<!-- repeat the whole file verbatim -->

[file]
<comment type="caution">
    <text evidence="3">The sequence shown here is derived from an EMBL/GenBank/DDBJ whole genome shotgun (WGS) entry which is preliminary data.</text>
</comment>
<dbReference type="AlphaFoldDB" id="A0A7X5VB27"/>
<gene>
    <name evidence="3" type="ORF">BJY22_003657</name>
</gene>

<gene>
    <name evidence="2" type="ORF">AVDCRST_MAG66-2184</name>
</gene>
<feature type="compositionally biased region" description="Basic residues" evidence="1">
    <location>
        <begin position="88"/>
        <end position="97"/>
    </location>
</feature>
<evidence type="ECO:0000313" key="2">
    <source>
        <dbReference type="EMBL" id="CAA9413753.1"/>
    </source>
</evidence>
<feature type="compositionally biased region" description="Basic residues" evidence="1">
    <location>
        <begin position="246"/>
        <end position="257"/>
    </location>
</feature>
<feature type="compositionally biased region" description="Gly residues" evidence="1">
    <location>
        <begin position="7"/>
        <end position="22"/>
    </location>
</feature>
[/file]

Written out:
<comment type="caution">
    <text evidence="3">The sequence shown here is derived from an EMBL/GenBank/DDBJ whole genome shotgun (WGS) entry which is preliminary data.</text>
</comment>
<dbReference type="AlphaFoldDB" id="A0A7X5VB27"/>
<gene>
    <name evidence="3" type="ORF">BJY22_003657</name>
</gene>

<gene>
    <name evidence="2" type="ORF">AVDCRST_MAG66-2184</name>
</gene>
<feature type="compositionally biased region" description="Basic residues" evidence="1">
    <location>
        <begin position="88"/>
        <end position="97"/>
    </location>
</feature>
<evidence type="ECO:0000313" key="2">
    <source>
        <dbReference type="EMBL" id="CAA9413753.1"/>
    </source>
</evidence>
<feature type="compositionally biased region" description="Basic residues" evidence="1">
    <location>
        <begin position="246"/>
        <end position="257"/>
    </location>
</feature>
<feature type="compositionally biased region" description="Gly residues" evidence="1">
    <location>
        <begin position="7"/>
        <end position="22"/>
    </location>
</feature>